Some American sources maintain that he died poor, in bad health, and essentially unknown, though one obituary in the Gentleman's Magazine records that his funeral procession boasted "seven mourning coaches and four state carriages". He left a small estate, reduced in size by his debts, which Peggy undertook to clear.

The house on Gloucester Place where Arnold lived in central London still stands, bearing a plaque which describes Arnold as an "American Patriot".


Arnold attempted to justify his actions in an open letter titled To the Inhabitants of America. In a letter to his former friend Washington, he stated, "Love to my country actuates my present conduct, however it may appear inconsistent to the world, who very seldom judge right of any man's actions."

Benedict Arnold is a paradoxical figure in American history. While there can be no doubt as to his eventual loyalty to the Crown, neither can there be any doubt as to his role as a hero in the Battle of Saratoga. It was Saratoga which persuaded the French, who had been skeptical of the colonists' chances, to intervene in the war on the American side. This alliance tipped the balance and ultimately helped ensure the American victory.

On the battlefield at Saratoga, a lone monument stands in memorial to this man, but there is no mention of his name on the engraving. The inscription reads: "In memory of the most brilliant soldier of the Continental army, who was desperately wounded on this spot, winning for his countrymen the decisive battle of the American Revolution, and for himself the rank of Major General."

Another memorial to Arnold resides at the United States Military Academy. It bears only a rank, "major general," and a date, "born 1740." The name has been left out. That the plaque exists at all is tribute to the undeniable contribution he made to American independence before changing sides.

"Benedict Arnold" = "traitor"

"Benedict Arnold" has become an American expression used to describe a traitor, an American equivalent to calling someone a Quisling. From a British perspective he is considered a Loyalist, though the British never fully trusted him.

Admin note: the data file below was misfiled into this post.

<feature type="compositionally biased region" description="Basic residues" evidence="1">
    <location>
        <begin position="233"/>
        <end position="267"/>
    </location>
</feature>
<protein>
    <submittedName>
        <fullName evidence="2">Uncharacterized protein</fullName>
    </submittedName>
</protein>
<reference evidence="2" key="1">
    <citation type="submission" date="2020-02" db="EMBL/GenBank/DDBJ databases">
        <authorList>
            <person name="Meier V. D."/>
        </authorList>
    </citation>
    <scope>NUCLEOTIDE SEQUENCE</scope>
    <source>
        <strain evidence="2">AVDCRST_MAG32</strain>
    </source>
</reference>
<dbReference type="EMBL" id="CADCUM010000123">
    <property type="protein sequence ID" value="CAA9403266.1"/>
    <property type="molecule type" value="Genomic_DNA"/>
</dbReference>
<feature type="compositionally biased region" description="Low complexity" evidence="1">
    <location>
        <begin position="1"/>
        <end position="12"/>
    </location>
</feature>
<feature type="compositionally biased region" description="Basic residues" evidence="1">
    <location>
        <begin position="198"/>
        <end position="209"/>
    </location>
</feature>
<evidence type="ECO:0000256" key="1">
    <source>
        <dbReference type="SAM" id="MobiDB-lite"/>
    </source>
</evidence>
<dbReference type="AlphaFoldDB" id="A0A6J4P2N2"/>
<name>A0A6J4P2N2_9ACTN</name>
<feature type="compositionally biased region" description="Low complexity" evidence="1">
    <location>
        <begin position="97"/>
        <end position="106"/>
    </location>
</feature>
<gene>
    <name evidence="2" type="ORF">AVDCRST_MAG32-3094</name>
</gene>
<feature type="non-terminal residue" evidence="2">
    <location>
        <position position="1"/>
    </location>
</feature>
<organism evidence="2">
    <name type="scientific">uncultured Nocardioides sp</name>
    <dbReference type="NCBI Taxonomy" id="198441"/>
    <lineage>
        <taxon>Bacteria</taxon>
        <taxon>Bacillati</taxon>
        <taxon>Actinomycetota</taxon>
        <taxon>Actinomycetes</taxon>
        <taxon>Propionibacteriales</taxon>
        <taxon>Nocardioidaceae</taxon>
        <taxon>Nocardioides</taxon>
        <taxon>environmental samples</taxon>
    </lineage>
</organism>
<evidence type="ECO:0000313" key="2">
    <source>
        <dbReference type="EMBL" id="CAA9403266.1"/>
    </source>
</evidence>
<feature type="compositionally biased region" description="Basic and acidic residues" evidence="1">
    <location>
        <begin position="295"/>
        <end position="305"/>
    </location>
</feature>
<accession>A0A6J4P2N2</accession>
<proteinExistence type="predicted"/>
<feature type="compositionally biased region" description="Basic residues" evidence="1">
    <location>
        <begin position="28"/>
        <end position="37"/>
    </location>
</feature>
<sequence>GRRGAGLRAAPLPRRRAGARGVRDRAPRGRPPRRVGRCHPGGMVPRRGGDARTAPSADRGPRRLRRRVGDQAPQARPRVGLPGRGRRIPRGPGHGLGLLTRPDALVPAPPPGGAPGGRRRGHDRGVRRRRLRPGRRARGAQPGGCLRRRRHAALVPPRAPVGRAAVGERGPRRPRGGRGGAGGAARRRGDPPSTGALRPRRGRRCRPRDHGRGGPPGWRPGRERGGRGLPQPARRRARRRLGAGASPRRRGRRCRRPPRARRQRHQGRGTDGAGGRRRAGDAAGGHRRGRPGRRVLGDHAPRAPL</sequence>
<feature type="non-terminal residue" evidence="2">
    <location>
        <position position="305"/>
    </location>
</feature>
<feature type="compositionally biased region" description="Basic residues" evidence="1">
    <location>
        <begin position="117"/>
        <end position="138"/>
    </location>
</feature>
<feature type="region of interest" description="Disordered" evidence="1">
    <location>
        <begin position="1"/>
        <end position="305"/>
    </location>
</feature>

During his marriage to Margaret Mansfield, Arnold had the following children:
Benedict Arnold VI (1768–1795)
Richard Arnold (1769–1847)
Henry Arnold (1772–1826)

and with Peggy Shippen, he raised:

Edward Shippen Arnold (1782–1813) in India
James Robertson (Lieutenant General) Arnold (1783–1852)
George (Lieutenant Colonel) Arnold (1784–1828)
Sophia Matilda Arnold (1785–1828)
William Fitch Arnold (1786–1846)


Benedict Arnold appears in several of Pulitzer Prize winning novelist Kenneth Roberts' best selling books. Arnold features prominently in Arundel, which takes place during the campaign to capture Quebec early in the American Revolution, and again in its sequel, Rabble in Arms. He also appears briefly in Oliver Wiswell, which tells the story of the American Revolution from the viewpoint of a young Loyalist.

Science fiction writer H. Beam Piper paid tribute to Arnold's crucial role in his story He Walked Around the Horses, an alternative history in which Arnold was killed during the attack on Quebec in 1776, and as a result of his absence the British won at Saratoga and subsequently the entire war, retaining their control of the 13 colonies.

Author Gary Blackwood included Arnold in The Year of the Hangman, also an alternative history in which Washington was killed and the Patriots lost the Revolution.

In his story/essay "I Remember Babylon" (1962), Arthur C. Clarke remarks: "I have always had a sneaking sympathy for Benedict Arnold, as must anyone who knows the full facts of the case".

Arnold appears in the 1979 John Barth novel, LETTERS.

In the biography "Benedict Arnold, Revolutionary Hero: An American Hero Reconsidered" by James Kirby Martin, Arnold's military achievements are commended.

Other Media

In 1968, No Way Back, the very last episode of the classic science-fiction series Voyage to the Bottom of the Sea, had the modern submarine Seaview taken back in time to the War of Independence. There the sub is boarded by soldiers led by Arnold (Barry Atwater) and André (William Beckley). Arnold is an unpleasant man and a bully, while André is a cultured gentleman.

Arnold appears as a major character in the 1955 film The Scarlet Coat which documents his defection to the British.

See also


Further reading

  • Barry K. Wilson, 2001, Benedict Arnold: A Traitor in Our Midst, McGill Queens Press. ISBN 077352150X (This book is about Arnold's time in Canada both before and after his treachery)
  • James L. Nelson, 2006, Benedict Arnold's Navy: The Ragtag Fleet that Lost the Battle of Lake Champlain but Won the American Revolution, McGraw-Hill. ISBN 0-07-146806-4 (This book shows how Arnold's leadership against the British forces on Lake Champlain secured for America the independence that he would try later to betray.)
  • Willard Sterne Randall, 1990, "Benedict Arnold: Patriot and Traitor", William Morrow and Inc. ISBN 1-55710-034-90. (This book is a comprehensive biography, and goes into great detail about Arnold's part in military operations in Canada, as well as much of the behind-the-scenes political and military wrangling and infighting that occurred prior to his defection).
  • James Kirby Martin, 1997, Benedict Arnold: Revolutionary Hero (An American Warrior Reconsidered), New York University Press. ISBN 0-8147-5560-7 (alk. paper) 0-8147-5646-8 (pbk)(This book is about the life of General Benedict Arnold. It shows the biased statements of authors and demythifies a lot of the stories about Benedict Arnold)